“The tone hits a range of notes between Suzanne Collins’ 2010 book, Mockingjay, and Mel Brooks’ 1967 film, The Producers.” — Kirkus Reviews
Addie has a secret that even he doesn’t know. That secret is his genome. He’s a clone of Hitler. They all know it and they are waiting. If he finds out, will he be able to stop it? Will he even want to stop it?
Maybe life is better when you’re infamous.
In this darkly humorous, coming-of-age novel that speaks out against racism, Addie battles his genes, family, and upbringing in an attempt to fight the Neo-Nazi’s and racists and to choose a different path. He does this while dealing with teenage obstacles, on and off the field. At Reichfield High, soccer is war and the battle is fought between Neo-Nazis and Mexicans.
A predominantly white Reichfield High has lost every game in the last few years to the North Prep, a school with mostly Mexican, Brazilian, and Filipino students. For the first game of the season, however, Addie and his teammates are confident that they will win—because they’ve personally made sure the lead player of the opposite team will be unable to play.
Addie and his supremacist and misogynistic friends are ill-prepared for what comes next, though. They are defeated by Shaylee, the best soccer player North Prep has ever seen—who also happens to be a girl. Granted an exception, Shaylee is allowed to compete in a team of all boys.
Unable to accept defeat, Addie is convinced that Shaylee must be using illegal methods to beat the Reichfield team. He sets out to expose her, but discovers instead that he has secrets of his own…
“Blitzball” combines a science fiction dystopian story with strong elements of coming of age. Throughout this book, Addie’s main goal is to fight the forces that want to turn him into the next Fuhrer. Addie must put aside any self-destructive patterns that might lead to him becoming an evil totalitarian dictator. He must determine who’s behind the plot as well as who’s pulling the strings. As well, he must use his wits, soccer iq, a combination of strategy, historical smarts, clever maneuvers, and extreme tactics to defeat those forces united in trying to control the outcome of his fate. History might have led to Adolf Hitler becoming Hitler but Addie is not Hitler. Addie is a clone and he’s determined to be better than his predecessor. However, the effects of peer pressure and bullying from the teen boys at Reichfield High might be too strong for him to handle. Addie has to choose between feeling like an outside or feeling belonging and succumbing to the strong pull of popularity.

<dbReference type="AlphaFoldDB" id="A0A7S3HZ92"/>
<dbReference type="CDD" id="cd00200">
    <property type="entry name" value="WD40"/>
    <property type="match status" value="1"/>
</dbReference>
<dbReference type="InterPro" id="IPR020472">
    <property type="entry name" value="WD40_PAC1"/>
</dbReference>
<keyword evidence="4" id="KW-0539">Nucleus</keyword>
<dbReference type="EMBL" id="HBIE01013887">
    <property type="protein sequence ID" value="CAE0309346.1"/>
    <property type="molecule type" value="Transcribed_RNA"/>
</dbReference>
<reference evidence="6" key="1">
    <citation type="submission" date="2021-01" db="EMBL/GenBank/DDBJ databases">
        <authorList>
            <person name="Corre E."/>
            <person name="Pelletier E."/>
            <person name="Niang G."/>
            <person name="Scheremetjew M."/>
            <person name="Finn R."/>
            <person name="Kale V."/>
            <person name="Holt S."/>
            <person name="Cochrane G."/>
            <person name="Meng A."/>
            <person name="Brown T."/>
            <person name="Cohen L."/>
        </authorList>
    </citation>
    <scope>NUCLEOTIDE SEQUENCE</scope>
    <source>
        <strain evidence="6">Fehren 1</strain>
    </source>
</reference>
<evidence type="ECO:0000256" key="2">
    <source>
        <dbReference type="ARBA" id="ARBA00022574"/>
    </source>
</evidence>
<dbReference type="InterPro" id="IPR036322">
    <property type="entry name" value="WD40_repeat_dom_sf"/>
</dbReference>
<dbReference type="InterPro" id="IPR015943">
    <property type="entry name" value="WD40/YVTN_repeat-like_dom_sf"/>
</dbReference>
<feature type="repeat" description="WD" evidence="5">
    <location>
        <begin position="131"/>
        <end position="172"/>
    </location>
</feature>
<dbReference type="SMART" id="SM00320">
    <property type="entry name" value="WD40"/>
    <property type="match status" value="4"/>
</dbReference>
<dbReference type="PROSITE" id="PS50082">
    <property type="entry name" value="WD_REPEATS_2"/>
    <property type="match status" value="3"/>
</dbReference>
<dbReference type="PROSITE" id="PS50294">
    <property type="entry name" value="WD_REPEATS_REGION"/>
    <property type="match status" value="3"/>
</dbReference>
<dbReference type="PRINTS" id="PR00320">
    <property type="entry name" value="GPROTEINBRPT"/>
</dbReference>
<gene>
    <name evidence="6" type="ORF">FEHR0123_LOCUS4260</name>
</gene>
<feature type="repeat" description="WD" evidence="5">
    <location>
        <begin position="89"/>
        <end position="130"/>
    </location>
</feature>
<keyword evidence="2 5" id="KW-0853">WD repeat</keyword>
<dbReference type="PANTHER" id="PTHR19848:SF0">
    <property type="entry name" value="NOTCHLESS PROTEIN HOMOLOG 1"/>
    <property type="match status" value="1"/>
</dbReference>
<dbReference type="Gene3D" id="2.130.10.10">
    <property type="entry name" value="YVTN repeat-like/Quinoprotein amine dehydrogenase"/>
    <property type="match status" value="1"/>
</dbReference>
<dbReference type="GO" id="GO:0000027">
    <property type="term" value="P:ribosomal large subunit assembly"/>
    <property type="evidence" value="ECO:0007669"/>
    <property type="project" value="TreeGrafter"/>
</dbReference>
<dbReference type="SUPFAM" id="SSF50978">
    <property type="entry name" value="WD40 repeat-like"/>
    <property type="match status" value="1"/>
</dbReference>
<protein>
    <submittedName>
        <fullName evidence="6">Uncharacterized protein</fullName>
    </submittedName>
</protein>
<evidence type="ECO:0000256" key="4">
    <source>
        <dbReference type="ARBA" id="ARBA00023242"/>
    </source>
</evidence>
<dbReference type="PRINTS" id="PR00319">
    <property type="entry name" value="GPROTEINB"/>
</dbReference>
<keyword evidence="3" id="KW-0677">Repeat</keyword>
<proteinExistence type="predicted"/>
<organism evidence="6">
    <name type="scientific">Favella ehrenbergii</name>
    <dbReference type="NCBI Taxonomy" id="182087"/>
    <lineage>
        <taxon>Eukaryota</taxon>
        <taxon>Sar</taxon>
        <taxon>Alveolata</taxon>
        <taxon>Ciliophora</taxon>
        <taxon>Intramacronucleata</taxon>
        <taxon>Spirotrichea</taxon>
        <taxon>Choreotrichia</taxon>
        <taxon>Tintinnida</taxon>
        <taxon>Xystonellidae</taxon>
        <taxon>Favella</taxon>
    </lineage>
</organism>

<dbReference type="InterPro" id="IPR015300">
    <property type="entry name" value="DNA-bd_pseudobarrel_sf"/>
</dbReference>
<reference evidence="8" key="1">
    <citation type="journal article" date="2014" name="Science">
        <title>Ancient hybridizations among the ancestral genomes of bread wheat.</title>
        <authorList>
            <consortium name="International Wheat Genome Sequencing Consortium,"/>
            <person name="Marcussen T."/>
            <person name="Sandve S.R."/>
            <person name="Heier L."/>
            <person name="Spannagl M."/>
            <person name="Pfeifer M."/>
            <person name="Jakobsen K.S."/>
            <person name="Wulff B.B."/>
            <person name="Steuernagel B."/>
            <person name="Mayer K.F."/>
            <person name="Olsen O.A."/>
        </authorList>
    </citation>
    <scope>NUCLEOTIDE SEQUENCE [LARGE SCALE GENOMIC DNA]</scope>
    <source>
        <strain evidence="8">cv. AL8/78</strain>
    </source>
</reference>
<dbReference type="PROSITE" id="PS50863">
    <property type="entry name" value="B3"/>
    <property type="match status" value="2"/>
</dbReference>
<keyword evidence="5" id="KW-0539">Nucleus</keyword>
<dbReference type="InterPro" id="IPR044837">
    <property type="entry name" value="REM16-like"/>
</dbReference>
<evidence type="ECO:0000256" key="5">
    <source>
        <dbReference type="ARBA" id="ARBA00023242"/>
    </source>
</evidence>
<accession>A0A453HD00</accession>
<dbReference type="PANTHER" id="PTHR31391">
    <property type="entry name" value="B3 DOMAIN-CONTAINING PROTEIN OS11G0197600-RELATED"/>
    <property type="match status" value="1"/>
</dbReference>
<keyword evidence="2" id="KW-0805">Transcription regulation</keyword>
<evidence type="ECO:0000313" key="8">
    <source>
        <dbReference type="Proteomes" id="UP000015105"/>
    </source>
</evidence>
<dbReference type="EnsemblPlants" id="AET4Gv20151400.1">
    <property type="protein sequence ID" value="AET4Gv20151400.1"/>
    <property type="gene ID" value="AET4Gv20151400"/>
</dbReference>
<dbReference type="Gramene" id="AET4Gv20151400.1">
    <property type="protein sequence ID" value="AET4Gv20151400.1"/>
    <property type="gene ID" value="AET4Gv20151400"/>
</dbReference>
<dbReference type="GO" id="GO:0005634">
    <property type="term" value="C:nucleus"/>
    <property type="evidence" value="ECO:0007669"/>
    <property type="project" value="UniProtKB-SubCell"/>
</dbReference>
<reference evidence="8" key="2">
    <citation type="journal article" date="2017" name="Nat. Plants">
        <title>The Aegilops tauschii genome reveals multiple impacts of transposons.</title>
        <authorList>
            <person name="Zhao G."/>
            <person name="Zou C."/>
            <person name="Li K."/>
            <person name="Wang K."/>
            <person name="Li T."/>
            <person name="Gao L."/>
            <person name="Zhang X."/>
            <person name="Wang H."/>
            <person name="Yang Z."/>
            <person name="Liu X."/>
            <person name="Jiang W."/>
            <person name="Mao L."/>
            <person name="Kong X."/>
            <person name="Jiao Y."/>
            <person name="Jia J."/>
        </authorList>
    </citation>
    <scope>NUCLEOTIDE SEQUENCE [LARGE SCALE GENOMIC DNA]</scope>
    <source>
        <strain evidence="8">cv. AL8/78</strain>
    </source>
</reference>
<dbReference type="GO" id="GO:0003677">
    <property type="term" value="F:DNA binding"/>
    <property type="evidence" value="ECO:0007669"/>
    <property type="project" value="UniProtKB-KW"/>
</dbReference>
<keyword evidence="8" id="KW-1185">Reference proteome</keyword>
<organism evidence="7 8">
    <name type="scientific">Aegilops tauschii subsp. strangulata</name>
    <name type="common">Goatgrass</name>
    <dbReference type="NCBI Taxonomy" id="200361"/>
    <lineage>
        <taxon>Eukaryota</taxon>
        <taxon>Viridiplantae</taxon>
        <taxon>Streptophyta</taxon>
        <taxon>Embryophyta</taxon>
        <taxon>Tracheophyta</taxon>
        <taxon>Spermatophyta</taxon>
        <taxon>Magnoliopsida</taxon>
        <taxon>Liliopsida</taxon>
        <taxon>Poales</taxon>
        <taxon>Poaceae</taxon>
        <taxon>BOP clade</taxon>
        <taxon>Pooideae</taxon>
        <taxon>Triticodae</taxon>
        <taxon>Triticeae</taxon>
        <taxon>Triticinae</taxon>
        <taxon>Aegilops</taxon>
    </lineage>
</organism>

“In a dystopian science fiction story that highlights and takes a stand against fascism and racism in the 21st century, this story is quite relevant to society today where racism, fascism, totalitarianism and oppression can lurk under the surface everywhere you look. In this novel, the Draugar are make believe zombies that Addie and Thomas were scared of as kids. As a teen, Addie discovers that there are far greater fears in real life, namely all of the fascists in his town.”–Avery West, author
” In Farenheit 451, Ray Bradury wrote, “If you hide your ignorance, no one will hit you and you’ll never learn.” Addie’s story is necessary to have an open dialogue about racism in order to combat racism. As George Orwell said in his science fiction novel, 1984, “Who controls the past controls the future. Who controls the present controls the past.” We must speak out against the racism of the past and present so that we prevent racism in the present and future.” –Shira Potter, author of The Monster at Recess.
An intriguing blend of racial conflict, wry humor, and a winding plot make for an enjoyable read in Blitzball by Barton Ludwig, a narrative with a strong appeal for fans of soccer and coming of age.” — Readers’ Favorite